28 November 2014

Dear Kate and The Perfect Body

 As some of you rush out to the mall to get in on deals, I wanted to share this response to the Victoria's Secret "Perfect Body" campaign from Dear Kate. While they changed the slogan to be less offensive, if you are looking for some comfy underwear AND some cute period panties, look no further than Dear Kate.


So not only are they a super neat idea (pretty period panties) and they have awesome marketing images. This "Perfect Body" campaign is not the first time a wide range of bodies have been used in their images.

BUT...get this, they have a line of underwear called "The League of Ladies" that depicts bad ass ladies of history as superheroes. Which, I guess they kinda are.

The only downside to "Dear Kate" underwear is that the magic science stuff that make them awesome for wearing during one's period make them not suitable for drying in a dryer. And if you're like me and a bit forgetful, you might ruin a pair.So careful!

Disclaimer: I was not paid for this glowing blog post, but I did receive some pairs of their underwear for a test run.

27 November 2014

TBT: Historical Feminist Backlash

Most people think that the US feminist or women's rights movement began at Seneca Falls, with perhaps a hat tip to Abigail Adams and her "Remember the Ladies" letter to future president John Adams. What most people do not know is that the US feminist movement was influenced by the power sharing that was found in the Iroquois Nation. While I have known of this connection for some time, what I did not know is that once Elizabeth Cady Stanton, Sojourner Truth & others ignited the move towards suffrage and equal rights, the US government swiftly took away Iroquois women's right to vote in their Congress.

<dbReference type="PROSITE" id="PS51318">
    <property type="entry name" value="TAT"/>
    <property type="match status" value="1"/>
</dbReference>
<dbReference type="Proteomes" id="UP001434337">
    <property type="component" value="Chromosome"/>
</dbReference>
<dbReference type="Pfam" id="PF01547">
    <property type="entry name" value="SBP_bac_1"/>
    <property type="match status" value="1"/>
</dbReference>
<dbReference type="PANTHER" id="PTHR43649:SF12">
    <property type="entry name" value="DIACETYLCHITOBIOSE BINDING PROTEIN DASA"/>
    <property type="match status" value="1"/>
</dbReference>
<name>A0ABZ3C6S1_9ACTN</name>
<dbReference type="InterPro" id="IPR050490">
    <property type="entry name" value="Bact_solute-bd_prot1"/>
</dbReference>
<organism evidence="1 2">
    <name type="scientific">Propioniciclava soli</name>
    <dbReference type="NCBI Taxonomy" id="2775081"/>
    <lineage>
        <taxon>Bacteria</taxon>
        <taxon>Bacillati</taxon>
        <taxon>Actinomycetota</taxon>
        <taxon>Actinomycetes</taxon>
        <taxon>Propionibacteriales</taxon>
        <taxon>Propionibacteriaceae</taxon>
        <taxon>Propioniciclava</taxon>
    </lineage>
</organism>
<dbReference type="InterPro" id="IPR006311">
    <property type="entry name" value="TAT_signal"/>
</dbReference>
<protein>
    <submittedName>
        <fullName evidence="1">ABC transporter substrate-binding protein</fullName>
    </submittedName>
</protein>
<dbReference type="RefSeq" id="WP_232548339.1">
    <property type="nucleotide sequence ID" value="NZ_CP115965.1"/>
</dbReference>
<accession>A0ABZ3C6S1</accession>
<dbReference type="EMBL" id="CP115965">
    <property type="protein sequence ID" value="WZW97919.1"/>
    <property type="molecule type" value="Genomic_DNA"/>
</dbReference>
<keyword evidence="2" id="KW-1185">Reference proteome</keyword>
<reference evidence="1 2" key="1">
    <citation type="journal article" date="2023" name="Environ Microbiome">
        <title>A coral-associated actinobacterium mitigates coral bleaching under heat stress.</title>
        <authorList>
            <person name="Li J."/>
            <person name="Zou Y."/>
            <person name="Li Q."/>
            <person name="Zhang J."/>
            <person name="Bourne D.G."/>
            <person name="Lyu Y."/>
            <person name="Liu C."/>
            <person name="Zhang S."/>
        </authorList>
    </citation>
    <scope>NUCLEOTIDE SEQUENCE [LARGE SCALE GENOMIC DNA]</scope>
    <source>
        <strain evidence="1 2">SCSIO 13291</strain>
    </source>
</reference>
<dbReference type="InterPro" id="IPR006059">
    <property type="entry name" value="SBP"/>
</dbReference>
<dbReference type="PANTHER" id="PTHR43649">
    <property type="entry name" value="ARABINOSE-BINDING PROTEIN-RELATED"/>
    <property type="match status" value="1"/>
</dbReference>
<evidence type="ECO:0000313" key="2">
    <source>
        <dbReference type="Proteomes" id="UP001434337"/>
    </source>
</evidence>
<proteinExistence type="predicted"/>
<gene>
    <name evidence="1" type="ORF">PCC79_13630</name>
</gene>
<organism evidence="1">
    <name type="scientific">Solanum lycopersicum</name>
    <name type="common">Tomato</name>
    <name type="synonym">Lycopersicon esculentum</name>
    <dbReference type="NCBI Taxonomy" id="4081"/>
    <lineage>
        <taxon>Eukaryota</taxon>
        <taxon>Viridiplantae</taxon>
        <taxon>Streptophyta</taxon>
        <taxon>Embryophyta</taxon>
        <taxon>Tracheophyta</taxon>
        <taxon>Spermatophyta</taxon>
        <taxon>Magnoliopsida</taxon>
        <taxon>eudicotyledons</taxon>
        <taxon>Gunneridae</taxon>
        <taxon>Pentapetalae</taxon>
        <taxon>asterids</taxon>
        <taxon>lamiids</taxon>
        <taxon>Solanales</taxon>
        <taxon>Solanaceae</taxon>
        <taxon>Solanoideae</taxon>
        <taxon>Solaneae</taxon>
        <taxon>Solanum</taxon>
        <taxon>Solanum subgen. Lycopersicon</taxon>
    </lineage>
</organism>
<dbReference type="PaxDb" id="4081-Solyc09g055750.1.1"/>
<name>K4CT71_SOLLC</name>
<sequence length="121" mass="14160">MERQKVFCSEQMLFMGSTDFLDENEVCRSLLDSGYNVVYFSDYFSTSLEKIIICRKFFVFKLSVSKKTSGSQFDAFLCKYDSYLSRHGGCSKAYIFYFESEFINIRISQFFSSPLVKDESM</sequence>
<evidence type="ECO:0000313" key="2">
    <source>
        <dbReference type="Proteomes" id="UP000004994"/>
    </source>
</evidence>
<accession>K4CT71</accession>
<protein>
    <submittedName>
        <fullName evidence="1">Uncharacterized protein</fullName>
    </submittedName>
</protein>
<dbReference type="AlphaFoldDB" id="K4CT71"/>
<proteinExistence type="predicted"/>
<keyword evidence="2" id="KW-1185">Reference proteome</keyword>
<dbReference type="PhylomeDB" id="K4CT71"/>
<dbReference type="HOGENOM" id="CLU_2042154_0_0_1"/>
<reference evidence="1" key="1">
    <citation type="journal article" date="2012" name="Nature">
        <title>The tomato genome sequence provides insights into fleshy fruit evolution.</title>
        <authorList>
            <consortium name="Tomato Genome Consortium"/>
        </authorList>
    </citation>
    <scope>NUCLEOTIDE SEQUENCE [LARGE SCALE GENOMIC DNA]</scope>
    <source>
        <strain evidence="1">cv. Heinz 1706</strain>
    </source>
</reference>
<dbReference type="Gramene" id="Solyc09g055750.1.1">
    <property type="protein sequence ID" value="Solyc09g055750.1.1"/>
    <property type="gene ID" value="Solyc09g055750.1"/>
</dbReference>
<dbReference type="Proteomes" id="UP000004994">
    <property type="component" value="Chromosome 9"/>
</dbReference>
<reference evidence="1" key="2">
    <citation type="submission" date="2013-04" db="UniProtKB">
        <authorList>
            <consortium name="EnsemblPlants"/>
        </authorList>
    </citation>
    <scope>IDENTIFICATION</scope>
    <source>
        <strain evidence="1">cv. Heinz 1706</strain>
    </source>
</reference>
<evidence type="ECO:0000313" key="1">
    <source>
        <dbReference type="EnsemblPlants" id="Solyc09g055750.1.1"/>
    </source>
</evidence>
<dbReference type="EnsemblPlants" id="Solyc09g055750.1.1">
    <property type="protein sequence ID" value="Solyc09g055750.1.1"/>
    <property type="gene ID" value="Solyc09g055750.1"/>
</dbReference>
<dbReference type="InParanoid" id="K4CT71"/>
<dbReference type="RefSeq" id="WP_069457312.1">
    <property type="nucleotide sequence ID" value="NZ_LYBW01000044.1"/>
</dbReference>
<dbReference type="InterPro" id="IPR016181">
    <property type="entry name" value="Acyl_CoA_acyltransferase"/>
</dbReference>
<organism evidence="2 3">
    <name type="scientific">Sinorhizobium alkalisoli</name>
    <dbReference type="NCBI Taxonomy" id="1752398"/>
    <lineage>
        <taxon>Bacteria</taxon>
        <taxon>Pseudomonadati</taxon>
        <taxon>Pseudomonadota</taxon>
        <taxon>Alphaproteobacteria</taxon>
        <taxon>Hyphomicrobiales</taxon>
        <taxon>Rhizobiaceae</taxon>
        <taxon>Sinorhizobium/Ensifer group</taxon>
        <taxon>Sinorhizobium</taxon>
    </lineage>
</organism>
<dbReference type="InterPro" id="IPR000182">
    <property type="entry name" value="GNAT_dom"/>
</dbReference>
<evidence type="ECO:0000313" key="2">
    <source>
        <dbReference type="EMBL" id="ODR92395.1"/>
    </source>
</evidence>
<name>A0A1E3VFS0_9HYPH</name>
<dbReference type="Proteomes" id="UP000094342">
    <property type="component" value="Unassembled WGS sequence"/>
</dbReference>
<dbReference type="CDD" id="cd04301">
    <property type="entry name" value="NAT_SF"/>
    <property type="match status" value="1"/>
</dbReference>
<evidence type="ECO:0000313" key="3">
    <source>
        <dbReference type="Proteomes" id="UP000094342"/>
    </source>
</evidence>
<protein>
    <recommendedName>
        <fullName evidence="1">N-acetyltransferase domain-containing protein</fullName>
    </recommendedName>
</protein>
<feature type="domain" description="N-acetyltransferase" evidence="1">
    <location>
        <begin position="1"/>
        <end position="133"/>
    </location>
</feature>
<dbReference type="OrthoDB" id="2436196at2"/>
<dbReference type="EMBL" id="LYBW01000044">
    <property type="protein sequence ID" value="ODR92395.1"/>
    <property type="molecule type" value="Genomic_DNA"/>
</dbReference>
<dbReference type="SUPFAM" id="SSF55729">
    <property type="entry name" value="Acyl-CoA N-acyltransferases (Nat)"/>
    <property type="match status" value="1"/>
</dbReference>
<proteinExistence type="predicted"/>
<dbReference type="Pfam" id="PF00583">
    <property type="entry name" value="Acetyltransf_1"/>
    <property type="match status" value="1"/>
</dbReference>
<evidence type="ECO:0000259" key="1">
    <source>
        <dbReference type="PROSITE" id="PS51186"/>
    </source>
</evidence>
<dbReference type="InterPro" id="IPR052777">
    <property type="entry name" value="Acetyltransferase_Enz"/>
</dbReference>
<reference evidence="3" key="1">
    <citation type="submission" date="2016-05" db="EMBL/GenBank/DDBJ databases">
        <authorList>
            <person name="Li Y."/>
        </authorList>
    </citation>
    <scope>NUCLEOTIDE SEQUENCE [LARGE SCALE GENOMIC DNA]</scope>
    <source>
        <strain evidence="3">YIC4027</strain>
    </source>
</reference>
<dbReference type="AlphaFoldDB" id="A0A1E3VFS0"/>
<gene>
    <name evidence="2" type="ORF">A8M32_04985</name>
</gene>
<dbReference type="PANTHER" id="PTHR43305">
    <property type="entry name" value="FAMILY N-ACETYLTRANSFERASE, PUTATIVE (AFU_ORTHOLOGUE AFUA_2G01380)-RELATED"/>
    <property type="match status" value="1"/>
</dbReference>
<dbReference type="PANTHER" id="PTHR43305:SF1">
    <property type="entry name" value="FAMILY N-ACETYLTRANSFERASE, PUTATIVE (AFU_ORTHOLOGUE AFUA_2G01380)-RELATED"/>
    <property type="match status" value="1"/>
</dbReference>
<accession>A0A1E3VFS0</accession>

As we gather for Thanksgiving today and try to reconcile our tradition of thanks with the legacy of imperialism, I thought we should take a moment to note our feminist roots and some world class backlash against our indigenous sisters. Sadly this was not remedied until the 1960s. Another failure to see when one of us is oppressed, we are all oppressed.

Watch historian Barbara Mann discuss this backlash at the 42:50 mark:

24 November 2014

Book Release: Mothers of the Nations: Indigenous Mothering as Global Resistance, Reclaiming and Recovery


Demeter Press is pleased to announce the publication of

Mothers of the Nations: Indigenous Mothering as Global Resistance, Reclaiming and Recovery

The voices of Indigenous women world-wide have long been silenced by colonial oppression and institutions of patriarchal dominance. Recent generations of powerful Indigenous women have begun speaking out so that their positions of respect within their families and communities might be reclaimed. The book explores issues surrounding and impacting Indigenous mothering, family and community in a variety of contexts internationally. The book addresses diverse subjects, including child welfare, Indigenous mothering in curriculum, mothers and traditional foods, intergenerational mothering in the wake of residential schooling, mothering and HIV, urban Indigenous mothering, mothers working the sex trade, adoptive and other mothers, Indigenous midwifery, and more. In addressing these diverse subjects and peoples living in North America, Central America, Sub-Saharan Africa, the Philippines and Oceania, the authors provide a forum to understand the shared interests of Indigenous women across the globe.

Mothers of the Nations, edited by Kim Anderson and Dawn Memee Lavell-Harvard is wonderfully written and captures your attention from start to finish. The stories that Drs. Anderson and Lavell-Harvard weave together from around the world are poignant, inspiring, perhaps most importantly, timely. Indigenous women, in particular, are reclaiming their indigeneity - many through birthing and mothering practices. This book is extremely diverse and will speak to readers on many levels. I highly recommend it not only for students but for anyone who is interested in understanding what decolonization looks like for Indigenous women, our families and communities.
—Carrie Bourassa, PhD, Professor, Indigenous Health Studies, Department of Indigenous Education, Health and Social Work, First Nations University of Canada

21 November 2014

How to change a tire